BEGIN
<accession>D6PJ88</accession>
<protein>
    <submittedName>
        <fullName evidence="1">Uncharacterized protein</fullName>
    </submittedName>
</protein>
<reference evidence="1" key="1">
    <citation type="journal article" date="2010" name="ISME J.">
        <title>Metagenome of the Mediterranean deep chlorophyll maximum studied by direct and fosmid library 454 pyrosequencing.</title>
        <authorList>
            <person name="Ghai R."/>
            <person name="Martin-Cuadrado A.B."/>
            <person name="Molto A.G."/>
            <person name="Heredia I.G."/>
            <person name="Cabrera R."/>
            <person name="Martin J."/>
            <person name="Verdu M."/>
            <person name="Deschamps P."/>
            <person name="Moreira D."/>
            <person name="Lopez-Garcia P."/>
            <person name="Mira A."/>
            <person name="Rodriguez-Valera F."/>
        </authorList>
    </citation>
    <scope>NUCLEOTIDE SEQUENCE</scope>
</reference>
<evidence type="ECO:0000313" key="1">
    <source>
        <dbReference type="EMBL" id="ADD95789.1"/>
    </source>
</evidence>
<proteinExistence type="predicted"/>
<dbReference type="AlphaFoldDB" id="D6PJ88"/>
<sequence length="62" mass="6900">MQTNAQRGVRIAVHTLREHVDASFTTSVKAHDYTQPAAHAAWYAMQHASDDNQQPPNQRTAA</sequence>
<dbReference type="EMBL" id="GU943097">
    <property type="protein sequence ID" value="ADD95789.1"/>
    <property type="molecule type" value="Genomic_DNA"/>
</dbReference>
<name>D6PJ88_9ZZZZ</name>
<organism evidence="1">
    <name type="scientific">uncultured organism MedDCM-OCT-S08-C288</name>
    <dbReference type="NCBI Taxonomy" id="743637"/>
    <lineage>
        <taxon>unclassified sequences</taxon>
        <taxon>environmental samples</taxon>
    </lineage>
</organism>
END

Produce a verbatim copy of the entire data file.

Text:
<accession>D6PJ88</accession>
<protein>
    <submittedName>
        <fullName evidence="1">Uncharacterized protein</fullName>
    </submittedName>
</protein>
<reference evidence="1" key="1">
    <citation type="journal article" date="2010" name="ISME J.">
        <title>Metagenome of the Mediterranean deep chlorophyll maximum studied by direct and fosmid library 454 pyrosequencing.</title>
        <authorList>
            <person name="Ghai R."/>
            <person name="Martin-Cuadrado A.B."/>
            <person name="Molto A.G."/>
            <person name="Heredia I.G."/>
            <person name="Cabrera R."/>
            <person name="Martin J."/>
            <person name="Verdu M."/>
            <person name="Deschamps P."/>
            <person name="Moreira D."/>
            <person name="Lopez-Garcia P."/>
            <person name="Mira A."/>
            <person name="Rodriguez-Valera F."/>
        </authorList>
    </citation>
    <scope>NUCLEOTIDE SEQUENCE</scope>
</reference>
<evidence type="ECO:0000313" key="1">
    <source>
        <dbReference type="EMBL" id="ADD95789.1"/>
    </source>
</evidence>
<proteinExistence type="predicted"/>
<dbReference type="AlphaFoldDB" id="D6PJ88"/>
<sequence length="62" mass="6900">MQTNAQRGVRIAVHTLREHVDASFTTSVKAHDYTQPAAHAAWYAMQHASDDNQQPPNQRTAA</sequence>
<dbReference type="EMBL" id="GU943097">
    <property type="protein sequence ID" value="ADD95789.1"/>
    <property type="molecule type" value="Genomic_DNA"/>
</dbReference>
<name>D6PJ88_9ZZZZ</name>
<organism evidence="1">
    <name type="scientific">uncultured organism MedDCM-OCT-S08-C288</name>
    <dbReference type="NCBI Taxonomy" id="743637"/>
    <lineage>
        <taxon>unclassified sequences</taxon>
        <taxon>environmental samples</taxon>
    </lineage>
</organism>